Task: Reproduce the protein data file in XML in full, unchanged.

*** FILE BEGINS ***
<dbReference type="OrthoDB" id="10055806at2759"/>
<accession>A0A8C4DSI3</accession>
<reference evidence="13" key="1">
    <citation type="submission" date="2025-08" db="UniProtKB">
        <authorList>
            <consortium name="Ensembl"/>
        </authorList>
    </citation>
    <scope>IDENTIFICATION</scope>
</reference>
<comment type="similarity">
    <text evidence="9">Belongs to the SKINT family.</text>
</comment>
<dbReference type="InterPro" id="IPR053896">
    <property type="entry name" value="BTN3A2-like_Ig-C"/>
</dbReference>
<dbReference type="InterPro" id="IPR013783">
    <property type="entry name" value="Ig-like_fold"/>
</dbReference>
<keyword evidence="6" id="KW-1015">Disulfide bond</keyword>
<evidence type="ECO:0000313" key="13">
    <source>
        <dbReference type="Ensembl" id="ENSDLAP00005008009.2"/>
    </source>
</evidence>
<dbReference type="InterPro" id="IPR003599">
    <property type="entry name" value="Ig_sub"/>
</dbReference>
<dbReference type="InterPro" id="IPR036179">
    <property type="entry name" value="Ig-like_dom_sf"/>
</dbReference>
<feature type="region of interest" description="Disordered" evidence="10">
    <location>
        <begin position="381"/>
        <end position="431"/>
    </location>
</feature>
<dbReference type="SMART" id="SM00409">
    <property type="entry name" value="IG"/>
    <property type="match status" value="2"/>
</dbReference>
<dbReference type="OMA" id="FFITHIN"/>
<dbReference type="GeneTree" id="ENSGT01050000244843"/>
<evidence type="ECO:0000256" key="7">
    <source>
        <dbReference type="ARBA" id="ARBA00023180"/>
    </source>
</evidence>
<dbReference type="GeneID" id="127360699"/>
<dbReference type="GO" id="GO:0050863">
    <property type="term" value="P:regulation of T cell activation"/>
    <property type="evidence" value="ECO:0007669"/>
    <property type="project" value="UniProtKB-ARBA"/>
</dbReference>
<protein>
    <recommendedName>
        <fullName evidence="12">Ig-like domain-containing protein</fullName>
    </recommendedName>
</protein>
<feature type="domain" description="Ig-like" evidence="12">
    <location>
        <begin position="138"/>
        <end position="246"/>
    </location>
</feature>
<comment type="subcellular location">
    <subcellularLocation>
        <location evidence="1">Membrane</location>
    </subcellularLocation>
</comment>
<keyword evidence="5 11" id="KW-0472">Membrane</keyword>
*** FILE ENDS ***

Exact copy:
<dbReference type="OrthoDB" id="10055806at2759"/>
<accession>A0A8C4DSI3</accession>
<reference evidence="13" key="1">
    <citation type="submission" date="2025-08" db="UniProtKB">
        <authorList>
            <consortium name="Ensembl"/>
        </authorList>
    </citation>
    <scope>IDENTIFICATION</scope>
</reference>
<comment type="similarity">
    <text evidence="9">Belongs to the SKINT family.</text>
</comment>
<dbReference type="InterPro" id="IPR053896">
    <property type="entry name" value="BTN3A2-like_Ig-C"/>
</dbReference>
<dbReference type="InterPro" id="IPR013783">
    <property type="entry name" value="Ig-like_fold"/>
</dbReference>
<keyword evidence="6" id="KW-1015">Disulfide bond</keyword>
<evidence type="ECO:0000313" key="13">
    <source>
        <dbReference type="Ensembl" id="ENSDLAP00005008009.2"/>
    </source>
</evidence>
<dbReference type="InterPro" id="IPR003599">
    <property type="entry name" value="Ig_sub"/>
</dbReference>
<dbReference type="InterPro" id="IPR036179">
    <property type="entry name" value="Ig-like_dom_sf"/>
</dbReference>
<feature type="region of interest" description="Disordered" evidence="10">
    <location>
        <begin position="381"/>
        <end position="431"/>
    </location>
</feature>
<dbReference type="SMART" id="SM00409">
    <property type="entry name" value="IG"/>
    <property type="match status" value="2"/>
</dbReference>
<dbReference type="OMA" id="FFITHIN"/>
<dbReference type="GeneTree" id="ENSGT01050000244843"/>
<evidence type="ECO:0000256" key="7">
    <source>
        <dbReference type="ARBA" id="ARBA00023180"/>
    </source>
</evidence>
<dbReference type="GeneID" id="127360699"/>
<dbReference type="GO" id="GO:0050863">
    <property type="term" value="P:regulation of T cell activation"/>
    <property type="evidence" value="ECO:0007669"/>
    <property type="project" value="UniProtKB-ARBA"/>
</dbReference>
<protein>
    <recommendedName>
        <fullName evidence="12">Ig-like domain-containing protein</fullName>
    </recommendedName>
</protein>
<feature type="domain" description="Ig-like" evidence="12">
    <location>
        <begin position="138"/>
        <end position="246"/>
    </location>
</feature>
<comment type="subcellular location">
    <subcellularLocation>
        <location evidence="1">Membrane</location>
    </subcellularLocation>
</comment>
<keyword evidence="5 11" id="KW-0472">Membrane</keyword>